Teenage Fanclub is a Scottish band that has never gotten the recognition it deserves. And it’s a trend, really, for bands trying to come across the pond from Glasgow: From Del Amitri and the Cocteau Twins to the Jesus & Mary Chain and Aztec Camera, many great bands from Scotland have never really taken hold in the United States.
At least Del Amitri had a top 10 hit in America. Teenage Fanclub has been releasing albums for 30 years now and has survived several lineup changes, but they’ve never had a top 10 hit and only hit the Billboard album chart once. But that doesn’t change the fact that they have put together energetic, melodic rock and roll for decades, and it doesn’t look like they’re going to quit anytime soon.
In this post I’ll romp through the 90s again, sail through the 2000s and show what you need to know about one of Scotland’s greatest exports.
A Catholic Education (1990)
The band formed in Bellshill, a town near Glasgow, in 1989. Like most new bands, they had no money but wanted to record an album. So when guitarist Raymond McGinley’s neighbor died and left him a refrigerator and stove, he sold them so the band could buy some studio time.
The result was A Catholic Education, a loud, fuzzy debut album by a group of boys who thought they sounded good and wanted to get it down on tape. The opening track, “Everything Flows,” gives us a hint about what the band would become—a varied melody, sing-song chorus, and lots of guitars. The rest of the album is lost in those guitars. It’s a fun album—one that would help propel the band to a major label—but it’s unpolished.
After Teenage Fanclub recorded the throwaway, hastily assembled noisemaker The King, the band shaped up—quickly. Bandwagonesque, recorded and released only a year after A Catholic Education, is the sound of a band who is starting to figure things out musically. It’s still fuzzy in parts, with feedback galore, but it’s more focused and refined. Songs have a plan, an order to them. Melodies start to surface.
“The Concept” is a rewrite of “Everything Flows” with the band’s trademark three-part harmonies starting to shine through. The three founding members—Norman Blake, Gerard Love and Raymond McGinley—are beginning to develop their own styles as songwriters, and you can hear those three distinct sounds starting to cohere. “December” is a ballad with arpeggioed guitar notes accentuating the silence. They are starting to realize that there is music in the gaps between the notes, and they don’t have to be singing and strumming guitars the entire time.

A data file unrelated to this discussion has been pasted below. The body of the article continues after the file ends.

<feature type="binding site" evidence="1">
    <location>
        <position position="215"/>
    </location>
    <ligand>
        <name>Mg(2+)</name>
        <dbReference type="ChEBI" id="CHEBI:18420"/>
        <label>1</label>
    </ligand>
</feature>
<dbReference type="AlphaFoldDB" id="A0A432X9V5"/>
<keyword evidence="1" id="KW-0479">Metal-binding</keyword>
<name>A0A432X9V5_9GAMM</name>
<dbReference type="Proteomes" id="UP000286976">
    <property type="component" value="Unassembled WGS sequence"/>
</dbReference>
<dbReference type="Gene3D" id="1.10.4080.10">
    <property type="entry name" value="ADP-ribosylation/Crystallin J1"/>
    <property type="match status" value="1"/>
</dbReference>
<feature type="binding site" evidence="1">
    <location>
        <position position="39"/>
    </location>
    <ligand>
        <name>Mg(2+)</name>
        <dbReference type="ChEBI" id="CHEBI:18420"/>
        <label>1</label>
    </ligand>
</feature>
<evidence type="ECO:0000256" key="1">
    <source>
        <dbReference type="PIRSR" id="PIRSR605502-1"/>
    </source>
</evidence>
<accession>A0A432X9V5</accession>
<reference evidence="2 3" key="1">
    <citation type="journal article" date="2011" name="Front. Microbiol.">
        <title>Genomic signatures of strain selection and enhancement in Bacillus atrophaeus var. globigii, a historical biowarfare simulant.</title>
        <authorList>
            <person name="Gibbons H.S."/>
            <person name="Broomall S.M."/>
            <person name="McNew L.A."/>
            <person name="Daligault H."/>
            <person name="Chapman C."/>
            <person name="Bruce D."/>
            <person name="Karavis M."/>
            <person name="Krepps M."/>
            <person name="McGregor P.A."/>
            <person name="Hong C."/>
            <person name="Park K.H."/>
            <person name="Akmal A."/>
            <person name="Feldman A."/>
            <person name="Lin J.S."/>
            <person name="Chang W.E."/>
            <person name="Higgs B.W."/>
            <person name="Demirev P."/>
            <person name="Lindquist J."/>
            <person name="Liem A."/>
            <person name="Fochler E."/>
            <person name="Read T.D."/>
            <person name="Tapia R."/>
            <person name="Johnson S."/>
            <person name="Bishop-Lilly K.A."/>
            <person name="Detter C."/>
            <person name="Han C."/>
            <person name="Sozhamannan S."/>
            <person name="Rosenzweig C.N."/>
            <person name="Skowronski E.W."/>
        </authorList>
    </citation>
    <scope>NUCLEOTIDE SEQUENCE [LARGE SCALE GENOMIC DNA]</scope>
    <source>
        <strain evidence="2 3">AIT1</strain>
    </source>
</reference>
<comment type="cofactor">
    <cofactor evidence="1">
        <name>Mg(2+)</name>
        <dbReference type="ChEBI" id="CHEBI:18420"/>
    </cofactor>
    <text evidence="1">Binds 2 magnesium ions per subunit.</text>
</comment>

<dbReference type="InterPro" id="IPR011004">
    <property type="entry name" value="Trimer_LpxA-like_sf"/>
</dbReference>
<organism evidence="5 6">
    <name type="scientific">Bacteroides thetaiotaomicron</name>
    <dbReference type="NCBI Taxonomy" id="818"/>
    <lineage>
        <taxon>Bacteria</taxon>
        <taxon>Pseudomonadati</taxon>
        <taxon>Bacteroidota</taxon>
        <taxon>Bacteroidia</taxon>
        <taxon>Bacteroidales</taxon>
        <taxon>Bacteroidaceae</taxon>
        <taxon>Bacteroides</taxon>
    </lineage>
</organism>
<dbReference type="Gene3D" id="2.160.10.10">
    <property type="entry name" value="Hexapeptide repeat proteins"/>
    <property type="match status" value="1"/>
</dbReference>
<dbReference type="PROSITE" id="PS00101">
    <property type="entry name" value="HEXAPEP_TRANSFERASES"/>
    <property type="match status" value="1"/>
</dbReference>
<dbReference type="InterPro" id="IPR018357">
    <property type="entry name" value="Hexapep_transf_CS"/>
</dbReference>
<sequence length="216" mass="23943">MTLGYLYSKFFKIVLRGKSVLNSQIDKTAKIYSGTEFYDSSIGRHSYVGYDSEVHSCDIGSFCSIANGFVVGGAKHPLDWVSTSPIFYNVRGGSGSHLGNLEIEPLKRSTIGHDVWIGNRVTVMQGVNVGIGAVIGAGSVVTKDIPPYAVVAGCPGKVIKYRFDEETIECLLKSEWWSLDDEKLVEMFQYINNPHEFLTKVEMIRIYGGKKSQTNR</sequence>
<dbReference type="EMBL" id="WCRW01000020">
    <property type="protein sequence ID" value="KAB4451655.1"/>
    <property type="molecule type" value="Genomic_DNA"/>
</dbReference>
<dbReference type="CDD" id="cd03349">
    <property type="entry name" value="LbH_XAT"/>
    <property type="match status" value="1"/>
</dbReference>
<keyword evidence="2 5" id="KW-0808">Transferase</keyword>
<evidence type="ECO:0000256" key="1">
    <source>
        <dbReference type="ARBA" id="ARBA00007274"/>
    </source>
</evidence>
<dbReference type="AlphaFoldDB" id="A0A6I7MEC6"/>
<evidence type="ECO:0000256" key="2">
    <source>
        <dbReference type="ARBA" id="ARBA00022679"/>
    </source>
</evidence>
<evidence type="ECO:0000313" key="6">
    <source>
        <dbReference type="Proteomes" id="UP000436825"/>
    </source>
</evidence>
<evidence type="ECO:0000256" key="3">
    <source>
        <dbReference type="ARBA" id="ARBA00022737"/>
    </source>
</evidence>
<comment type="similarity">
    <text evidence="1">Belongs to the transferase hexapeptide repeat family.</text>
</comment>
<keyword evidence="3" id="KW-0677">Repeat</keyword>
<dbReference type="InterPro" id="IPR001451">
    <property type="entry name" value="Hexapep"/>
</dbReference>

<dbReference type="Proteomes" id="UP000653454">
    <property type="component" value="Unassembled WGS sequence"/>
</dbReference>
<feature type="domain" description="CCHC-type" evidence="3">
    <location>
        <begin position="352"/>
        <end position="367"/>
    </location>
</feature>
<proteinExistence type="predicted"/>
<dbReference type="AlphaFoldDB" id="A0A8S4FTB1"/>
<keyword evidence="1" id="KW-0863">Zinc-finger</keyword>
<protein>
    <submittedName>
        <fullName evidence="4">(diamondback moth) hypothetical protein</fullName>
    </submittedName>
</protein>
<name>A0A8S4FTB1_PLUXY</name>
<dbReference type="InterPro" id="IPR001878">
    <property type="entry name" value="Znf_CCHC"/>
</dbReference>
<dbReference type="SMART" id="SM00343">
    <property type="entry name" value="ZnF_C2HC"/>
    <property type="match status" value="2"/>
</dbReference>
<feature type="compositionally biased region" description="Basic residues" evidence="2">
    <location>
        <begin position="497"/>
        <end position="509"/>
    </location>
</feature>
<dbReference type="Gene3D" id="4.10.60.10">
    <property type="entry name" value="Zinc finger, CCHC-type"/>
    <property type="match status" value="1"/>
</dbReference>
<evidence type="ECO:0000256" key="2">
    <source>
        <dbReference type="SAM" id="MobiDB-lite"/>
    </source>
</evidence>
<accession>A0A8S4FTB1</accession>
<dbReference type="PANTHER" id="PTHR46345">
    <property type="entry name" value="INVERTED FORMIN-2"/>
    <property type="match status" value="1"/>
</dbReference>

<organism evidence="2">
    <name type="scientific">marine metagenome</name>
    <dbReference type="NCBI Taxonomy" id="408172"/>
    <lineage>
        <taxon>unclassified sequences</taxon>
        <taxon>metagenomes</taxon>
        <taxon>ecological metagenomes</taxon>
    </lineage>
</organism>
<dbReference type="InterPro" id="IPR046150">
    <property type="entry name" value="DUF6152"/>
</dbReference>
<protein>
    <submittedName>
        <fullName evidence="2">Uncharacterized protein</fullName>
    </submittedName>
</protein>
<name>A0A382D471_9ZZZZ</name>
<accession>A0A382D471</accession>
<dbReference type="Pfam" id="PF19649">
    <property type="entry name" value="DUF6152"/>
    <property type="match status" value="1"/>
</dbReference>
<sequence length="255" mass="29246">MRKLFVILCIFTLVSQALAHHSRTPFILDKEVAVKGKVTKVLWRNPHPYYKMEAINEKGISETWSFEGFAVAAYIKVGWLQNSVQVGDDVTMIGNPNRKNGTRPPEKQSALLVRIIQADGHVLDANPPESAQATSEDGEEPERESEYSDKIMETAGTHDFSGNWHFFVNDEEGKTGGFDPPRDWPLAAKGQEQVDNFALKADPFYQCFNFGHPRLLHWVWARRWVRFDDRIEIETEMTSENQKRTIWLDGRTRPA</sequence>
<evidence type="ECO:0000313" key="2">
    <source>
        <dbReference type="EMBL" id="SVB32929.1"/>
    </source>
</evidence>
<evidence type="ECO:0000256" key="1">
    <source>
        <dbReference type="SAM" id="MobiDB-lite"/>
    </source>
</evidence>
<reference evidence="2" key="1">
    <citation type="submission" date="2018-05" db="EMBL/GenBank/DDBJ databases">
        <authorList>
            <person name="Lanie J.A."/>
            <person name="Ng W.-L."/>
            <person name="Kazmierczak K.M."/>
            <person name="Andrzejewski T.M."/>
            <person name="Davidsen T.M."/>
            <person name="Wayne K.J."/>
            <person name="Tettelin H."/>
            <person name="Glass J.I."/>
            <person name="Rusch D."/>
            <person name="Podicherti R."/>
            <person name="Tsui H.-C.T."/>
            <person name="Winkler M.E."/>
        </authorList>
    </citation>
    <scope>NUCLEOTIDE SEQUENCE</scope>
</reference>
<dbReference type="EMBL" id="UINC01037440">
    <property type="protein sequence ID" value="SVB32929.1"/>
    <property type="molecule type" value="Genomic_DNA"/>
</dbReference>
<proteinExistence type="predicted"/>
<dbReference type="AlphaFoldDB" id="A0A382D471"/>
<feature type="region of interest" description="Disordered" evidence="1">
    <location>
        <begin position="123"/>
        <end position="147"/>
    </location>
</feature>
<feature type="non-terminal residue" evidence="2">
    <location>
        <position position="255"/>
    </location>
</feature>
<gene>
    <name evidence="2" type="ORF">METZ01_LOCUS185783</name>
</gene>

It was with Bandwagonesque that the band peaked commercially. Blake’s quick, two-minute single “What You Do To Me” got play on indie stations and made it to No. 19 on the U.S. Modern Rock chart and No. 31 on the U.K. Singles Chart. The track “Star Sign,” written by Love, reached No. 4 on the Modern Rock chart. The strength of those two singles helped propel Bandwagonesque into the Billboard Top 200 – all the way to No. 137. It was the highest they would ever get with an album.
Bandwagonesque was voted 1991’s Album of the Year for by Spin magazine, defeating Nirvana’s landmark album Nevermind. Nirvana’s lead singer Kurt Cobain proclaimed them the best band in the world. That’s a lot to live up to.
Trying to live up to Bandwagonesque took its toll on the band. Their follow-up, Thirteen, took a few years to record. The band was all over the place, at one time having 80 pieces of songs to try and sift through. The result, apparently named after the song by Big Star (one of their influences), sounds disjointed and inconsistent, but the first couple of tracks are sublime. The production is clear, the guitars less overpowering.
Nowhere is this more apparent than on the first track, “Hang On,” which starts like something from A Catholic Education or The King, and you say, here we go again, but then it modulates over and over again, morphing into the sunshine as Love sings, “Been bought and I’ve been sold / And I’ve forgot what I’ve been told / And now I need someone.” Backed by Love’s descending bassline, the chorus is laden with their rich harmonies, and it would become their signature sound for the next 25 years.
The rest of the album tries to live up to the high standard that “Hang On” sets, but it doesn’t quite get there. Blake’s “The Cabbage” could have been on Bandwagonesque, and on “Norman 3” Blake proclaims, “I’m in love with you / And I know that it’s you,” taking a riff and extending it a la “Hey Jude” for over 3 minutes as guitars intone over the chorus. But the rest falls flat.